The Scottish Deposit Return Scheme has been delayed until March 2024 in order to “address concerns with the scheme and ensure a successful launch next year”.

Announced by new First Minister Humza Yousaf as part of his “New Leadership, A Fresh Start for Scotland” speech, the scheme was due to be implemented in August 2023 however there had been appeals from the retail and manufacturing industry to delay it.

Yousaf said “this provides 10 months for businesses to get ready”.

“We will use that additional time to work with businesses, and Circularity Scotland, to address concerns with the scheme and ensure a successful launch next year.”

He added tha he “remains committed to this Scheme as a way to increase recycling, to reduce litter on streets and on  beaches and help achieve net zero ambitions”.

Yousaf said the delay was also down to battles with the UK government over the implementation of the scheme.

”But we recognise the uncertainty that continues to be created as a result of the UK Government delaying the decision to exclude the scheme from the Internal Market Act. We had hoped for a decision on that this week – but it has not come. At the same time, I – and the Circular Economy Minister - have heard the concerns of business, particularly about the scheme’s readiness for launch this August.”

To address these business concerns, he announced that DRS will be “simplified” with more details to be revealed by Circular Economy Minister Lorna Slater later this week.

“We have also developed a package of measures to simplify and de-risk the scheme, and to support small businesses and hospitality in particular.”

Commenting on the delay, Association of Convenience Stores chief executive James Lowman said: “We are disappointed that we’ve not been able to meet the timetable for DRS in Scotland, but local shops will welcome the additional time to ensure that the scheme can run as smoothly as possible when it is introduced next March. Despite the delay, there will still be a 19-month period where the scheme will be operating in Scotland but not in the rest of the UK and this will cause issues, particularly for wholesalers and smaller suppliers.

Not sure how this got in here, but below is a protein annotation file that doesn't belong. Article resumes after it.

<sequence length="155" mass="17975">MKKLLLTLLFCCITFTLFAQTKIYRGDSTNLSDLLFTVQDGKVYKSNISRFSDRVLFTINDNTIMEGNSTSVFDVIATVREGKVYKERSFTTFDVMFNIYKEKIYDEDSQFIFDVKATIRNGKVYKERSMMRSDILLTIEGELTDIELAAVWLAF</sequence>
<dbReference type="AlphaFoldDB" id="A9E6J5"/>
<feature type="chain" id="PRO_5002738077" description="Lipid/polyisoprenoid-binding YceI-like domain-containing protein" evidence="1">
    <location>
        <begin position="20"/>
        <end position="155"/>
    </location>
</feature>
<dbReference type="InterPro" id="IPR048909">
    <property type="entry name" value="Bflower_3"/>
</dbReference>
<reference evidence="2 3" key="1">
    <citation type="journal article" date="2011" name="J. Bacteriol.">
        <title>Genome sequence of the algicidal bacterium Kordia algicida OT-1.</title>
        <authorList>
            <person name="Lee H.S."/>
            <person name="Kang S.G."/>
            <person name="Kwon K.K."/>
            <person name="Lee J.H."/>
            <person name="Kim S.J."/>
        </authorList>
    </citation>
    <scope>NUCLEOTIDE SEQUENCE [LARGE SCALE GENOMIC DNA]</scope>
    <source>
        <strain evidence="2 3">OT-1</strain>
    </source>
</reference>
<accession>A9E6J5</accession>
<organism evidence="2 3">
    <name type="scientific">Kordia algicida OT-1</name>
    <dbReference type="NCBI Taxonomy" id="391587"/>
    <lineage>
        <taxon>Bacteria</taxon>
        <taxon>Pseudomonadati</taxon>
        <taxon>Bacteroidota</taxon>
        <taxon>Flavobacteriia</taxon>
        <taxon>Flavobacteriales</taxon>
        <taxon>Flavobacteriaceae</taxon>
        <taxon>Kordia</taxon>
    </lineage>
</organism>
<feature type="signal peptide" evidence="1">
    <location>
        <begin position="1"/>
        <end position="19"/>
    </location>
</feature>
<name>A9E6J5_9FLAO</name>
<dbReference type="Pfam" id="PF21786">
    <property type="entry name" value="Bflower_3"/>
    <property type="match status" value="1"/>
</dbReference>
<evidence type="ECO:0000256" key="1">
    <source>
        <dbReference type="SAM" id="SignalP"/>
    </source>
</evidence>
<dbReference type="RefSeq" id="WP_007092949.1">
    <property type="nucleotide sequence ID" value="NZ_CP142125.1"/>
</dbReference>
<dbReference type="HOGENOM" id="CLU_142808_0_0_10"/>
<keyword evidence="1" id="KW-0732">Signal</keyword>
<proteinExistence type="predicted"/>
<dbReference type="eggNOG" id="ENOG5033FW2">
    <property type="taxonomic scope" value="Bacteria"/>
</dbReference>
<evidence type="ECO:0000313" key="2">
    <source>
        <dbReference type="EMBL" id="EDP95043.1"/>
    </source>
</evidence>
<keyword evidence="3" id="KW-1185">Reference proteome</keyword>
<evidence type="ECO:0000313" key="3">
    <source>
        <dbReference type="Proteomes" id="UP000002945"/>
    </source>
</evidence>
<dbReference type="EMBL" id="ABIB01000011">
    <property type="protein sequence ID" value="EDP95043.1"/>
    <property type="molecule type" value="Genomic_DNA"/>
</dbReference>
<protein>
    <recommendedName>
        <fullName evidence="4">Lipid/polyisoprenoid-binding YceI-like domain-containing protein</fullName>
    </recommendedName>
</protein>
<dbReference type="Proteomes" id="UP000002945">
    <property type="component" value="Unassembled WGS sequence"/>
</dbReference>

“It is important to remember that businesses at all levels of the supply chain will need to commit to tackling the significant operational challenges that the introduction of DRS will present, in order for it to work effectively for businesses and consumers. This is still a tight timetable but we will continue to engage with the Scottish Government and support retailers with the implementation of this scheme.”

Federation of Independent Retailers deputy vice president Mo Razzaq raised the issue of compensation for retailers who have already invested in DRS for their stores. 

“It makes sense to delay the launch because communication from the Scottish government has been poor and it will help retailers due to all the mixed messages we have been getting,” he said. ”We still have a lot of unanswered questions and we will be demanding compensation for those retailers that have already entered into expensive contracts for the RVMs required to operate the scheme. Many of our members have spent large sums of money buying RVMs and altering the layout of their stores to be prepared for the launch of the scheme in August.

“We will also continue to push the government for grants to help pay for the machines. The Irish government has said it will help smaller retailers in this way, and we urge the Scottish government to follow Ireland’s lead.”

Scottish Wholesale Association chief executive Colin Smith added: “We welcome the First Minister’s announcement of a 10-month delay and his continued commitment to support small businesses impacted by the scheme. We await the Minister for Green Skills, Circular Economy and Biodiversity’s speech on Thursday when we will get further details of plans to simplify the scheme and what that will mean for Scotland’s wholesale sector.

“It’s now essential that the Scottish Government, CSL, Seap and business work together so we can address the myriad practical issues still standing in the way of a workable DRS being launched in March. SWA has been pushing hard for a de-minimis approach to ensure wholesalers putting small volumes of a product on to the market aren’t hit hard by DRS and consumer choice isn’t reduced significantly. We believe that approach would help small importers but it would also reduce the numbers of producers CSL has to deal with, thereby simplifying and de-risking Scotland’s DRS.”

James Lowman and Mo Razzaq will be discussing DRS and its impact on retail at The Convenience Conference in London on 6 June. Join them and other industry experts by booking your tickets now.